Falcon Razors Deluxe Throwing Playing Cards - Rick Smith Jr has made multiple world records in throwing playing cards. His baseball background holds him in good stead, but anybody can learn to throw playing cards if you use the techniques Rick teaches. These throwing cards were a collaboration with legendary flourisher De'vo, and were featured in one of this year's viral videos from Dude Perfect, which featured Rick and his amazing card throwing. The cards are slightly thicker than standard Bicycle stock, to ensure extra durability and performance for card throwing.
AQUA Invisible Plastic Playing Cards - If you're looking for something completely different, this might hit the mark. This is a ground-breaking deck that is the closest thing to being invisible. All the cards are made out of completely transparent plastic, after which a high gloss transparent printing is applied to selected areas of the cards to produce the designs and pips. So each card is effectively completely transparent, and yet you can see its unique artwork and determine its value and suit. The handling is surprisingly better than you'd expect for a completely plastic deck, and it's certainly something unique.

Other Gift Ideas

Do you want to let your gift recipient make their own decision about what to get, or are you not quite sure what to buy? Here are a couple of special gift ideas that might help out, even if it is to give your family or friends a convenient way to enable you to select your own gift!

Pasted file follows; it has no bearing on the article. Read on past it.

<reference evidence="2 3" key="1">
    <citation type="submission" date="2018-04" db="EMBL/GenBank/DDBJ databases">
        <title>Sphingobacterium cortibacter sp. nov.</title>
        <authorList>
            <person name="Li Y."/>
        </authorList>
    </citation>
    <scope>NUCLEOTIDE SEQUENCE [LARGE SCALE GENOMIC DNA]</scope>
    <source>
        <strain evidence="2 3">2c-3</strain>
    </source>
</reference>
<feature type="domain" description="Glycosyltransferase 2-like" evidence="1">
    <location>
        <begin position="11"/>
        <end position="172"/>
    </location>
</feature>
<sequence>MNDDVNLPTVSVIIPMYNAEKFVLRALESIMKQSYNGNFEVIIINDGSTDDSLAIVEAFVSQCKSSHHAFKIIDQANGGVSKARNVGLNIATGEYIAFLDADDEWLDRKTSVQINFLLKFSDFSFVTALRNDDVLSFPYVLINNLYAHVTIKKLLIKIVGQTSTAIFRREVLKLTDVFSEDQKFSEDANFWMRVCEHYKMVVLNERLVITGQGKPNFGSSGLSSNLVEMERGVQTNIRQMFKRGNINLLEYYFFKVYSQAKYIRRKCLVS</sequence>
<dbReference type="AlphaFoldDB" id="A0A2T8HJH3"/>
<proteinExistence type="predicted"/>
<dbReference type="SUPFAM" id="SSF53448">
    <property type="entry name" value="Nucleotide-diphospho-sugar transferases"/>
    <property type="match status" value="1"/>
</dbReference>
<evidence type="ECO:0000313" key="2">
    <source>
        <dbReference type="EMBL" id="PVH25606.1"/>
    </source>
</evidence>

Firstly, there's a wide range of accessories available for playing cards, like card clips, card cases, and more. Alternatively, consider a gift card, which is available in amounts of $10, $25, $50, $100, and $200. There's also the popular Pip Box Club, which has been around for over two years. Subscribers get a selection of decks and goodies shipped to them each month, and offers great value with each box.
Boxing Day Sale: Right now you can take advantage of a special sale at PlayingCardDecks, and save $10 off any order over $30 by using the code box20. This coupon is valid from Boxing Day until the end of 2020.
Happy shopping, and happy holidays!
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What Are You Reading? 11/19/2020 - Get the F- Back Inside Edition

What Are You Reading? 11/19/2020 - Get the F- Back Inside Edition

Hello and welcome to our Weekly "What Are You Reading?" topic!

Come one, come all, to this weekly thread, where you can openly discuss books that you've read, are currently reading, or plan to read. Discussion of all books are welcome, whether they be DC, Marvel, Image, Boom!, Dark Horse, IDW, etc. You can discuss webcomics, manga, or even those mythical novels that don't have pictures in them. Just be sure to keep spoilers covered via Reddit's spoiler markdown >!spoiler!<. You can also post pictures of your collection or recent purchases.

Beary's Rec of the Week: